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Posts Tagged ‘Ron Cook’

Lucy Kirkwood’s brilliant Chimerica was always going to be hard to follow, so it’s great to report that her new play is very different but just as rewarding, a very mature piece from a young playwright.

Hazel and Robin are retired nuclear scientists / engineers with a small farm and four grown up children with four grandchildren. They live near the plant, on the coast, where they worked. A recent incident has meant a move to temporary accommodation and a significant disruption of their lifestyle. Former colleague Rose turns up after almost 40 years. She’s lived most her very different life in the US. They started their careers together building the plant and the conversation revolves around shared memories and catching up with the events in each others’ and other colleagues’ lives, until Rose says why she’s come.

It’s a very personal story of these three people, but so much more, exploring the diverse ways we fulfil our lives, growing old, relationships, generational legacy and debt, energy policy and the environment. I was captivated by these deeply drawn characters and their extraordinarily unique situation in whay is a play of many layers.

Miriam Buether’s cottage kitchen set is closed in by walls, floor and ceiling so that you feel you are peering into the room and their lives; it has the intimacy of a much smaller theatre. Deborah Findlay, Francesca Annis and Ron Cook are all superb and their somewhat complex relationships and current dilemma completely believable. James Macdonald directs this beautifully written play with great delicacy.

It’s a while since we saw such a fine play on the Royal Court’s main stage. I found it thought-provoking and enthralling, a deeply satisfying evening in the theatre.

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I gave up on Pinter some time ago. I put him with my other problem playwrights, Shaw (verbose) and Chekov (watching paint dry). Then this company lured me back to see The Hothouse because of the cast and creative team and I liked it. Now they’ve lured me back to this 50th anniversary production for the same reasons. What dawned on me last night was that it was the overly reverential, earnest, dull, humourless productions that had put me off. I enjoyed this one too. I think I’m beginning to enjoy the ambiguity.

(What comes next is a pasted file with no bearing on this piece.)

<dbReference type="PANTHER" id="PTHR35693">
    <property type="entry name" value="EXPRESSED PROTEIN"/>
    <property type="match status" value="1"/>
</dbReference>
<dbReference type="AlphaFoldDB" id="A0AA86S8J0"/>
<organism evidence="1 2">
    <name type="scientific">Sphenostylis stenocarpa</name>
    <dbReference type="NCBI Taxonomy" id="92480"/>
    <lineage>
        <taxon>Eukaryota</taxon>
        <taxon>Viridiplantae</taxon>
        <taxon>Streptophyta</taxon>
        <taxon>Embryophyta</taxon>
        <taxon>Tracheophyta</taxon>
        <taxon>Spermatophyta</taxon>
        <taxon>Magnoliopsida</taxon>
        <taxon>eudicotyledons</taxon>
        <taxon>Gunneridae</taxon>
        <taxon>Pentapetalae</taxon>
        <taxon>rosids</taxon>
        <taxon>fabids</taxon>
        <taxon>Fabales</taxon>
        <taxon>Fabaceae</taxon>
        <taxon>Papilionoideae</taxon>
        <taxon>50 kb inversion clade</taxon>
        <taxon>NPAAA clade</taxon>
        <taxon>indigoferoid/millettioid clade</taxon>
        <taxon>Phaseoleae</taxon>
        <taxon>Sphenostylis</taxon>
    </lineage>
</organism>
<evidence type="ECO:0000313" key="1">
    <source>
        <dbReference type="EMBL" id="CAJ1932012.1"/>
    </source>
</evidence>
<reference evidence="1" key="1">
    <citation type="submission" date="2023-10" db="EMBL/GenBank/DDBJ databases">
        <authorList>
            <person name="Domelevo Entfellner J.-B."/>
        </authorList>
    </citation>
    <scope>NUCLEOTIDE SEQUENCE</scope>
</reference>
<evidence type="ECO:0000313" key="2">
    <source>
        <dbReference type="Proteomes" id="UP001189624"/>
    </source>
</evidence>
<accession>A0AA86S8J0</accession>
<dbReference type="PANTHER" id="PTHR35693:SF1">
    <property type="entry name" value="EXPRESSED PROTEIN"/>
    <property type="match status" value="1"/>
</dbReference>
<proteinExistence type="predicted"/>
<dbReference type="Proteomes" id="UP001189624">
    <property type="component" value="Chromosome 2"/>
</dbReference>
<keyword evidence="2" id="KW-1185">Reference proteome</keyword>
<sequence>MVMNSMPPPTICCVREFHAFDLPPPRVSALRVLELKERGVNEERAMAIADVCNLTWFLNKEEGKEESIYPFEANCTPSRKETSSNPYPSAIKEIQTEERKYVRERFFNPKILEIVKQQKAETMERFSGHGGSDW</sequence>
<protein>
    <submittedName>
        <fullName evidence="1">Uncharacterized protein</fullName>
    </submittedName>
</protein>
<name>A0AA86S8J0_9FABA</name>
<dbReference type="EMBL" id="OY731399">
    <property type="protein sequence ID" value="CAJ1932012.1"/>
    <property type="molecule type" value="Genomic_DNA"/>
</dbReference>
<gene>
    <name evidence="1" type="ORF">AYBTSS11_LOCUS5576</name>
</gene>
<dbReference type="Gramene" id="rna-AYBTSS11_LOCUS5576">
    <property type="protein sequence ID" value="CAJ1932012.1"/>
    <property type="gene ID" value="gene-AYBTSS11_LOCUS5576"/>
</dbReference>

Widowed Max, his two youngest sons Lenny and Joey, and brother Sam live together in a big house. Max was a butcher, Sam now a chauffer, Joey a demolition man and sometime boxer and Lenny some sort of pimp. They are nasty to one another, especially Max to the rest. Older brother Teddy returns home from the US. He’s a philosophy professor, married with two boys. His wife Ruth, who his family never knew about let alone met, accompanies him. They all continue to be nasty to one another, deeply misogynistic and thoroughly unpleasant. It’s the subtext what counts, and that’s where the ambiguity come in.

Soutra Gilmour’s set is derivative of Francis Bacon with a red metal frame and floor, a few items of furniture and a door and stairs which lead upstairs and downstairs. There’s a brooding soundtrack and dramatic lighting. Jamie Lloyd’s production is both menacing and humorous, and strikingly different to vanilla Pinter productions.

Ron Cook is outstanding as Max, a seemingly loveless monster dad, with hints of a paedophile past. Keith Allen camps up Sam, in keeping with the suggestion that he’s gay (at a time when it was still illegal). John Macmillan is brilliantly dumb as Joey. Gary Kemp plays Teddy as a gentle soul who takes the knocks from the family, but is a possessive, even dominant, husband. I was disappointed by the indisposition of John Simm but hugely impressed by his understudy John Hastings as Lenny. Gemma Chan’s TV role as an android in Humans has prepared her well for the ice cool Ruth; another impressive performance.

There were fascinating and insightful questions and comments from audience members at the post-show Q&A which added much value to the evening. After two rewarding Pinter’s, I think Jamie Lloyd may well have changed my mind about him.

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Until last night I’ve always considered this pay to be a fairly straightforward gung- ho slice of patriotic revisionist history. In this production, it seems to have more depth and complexity.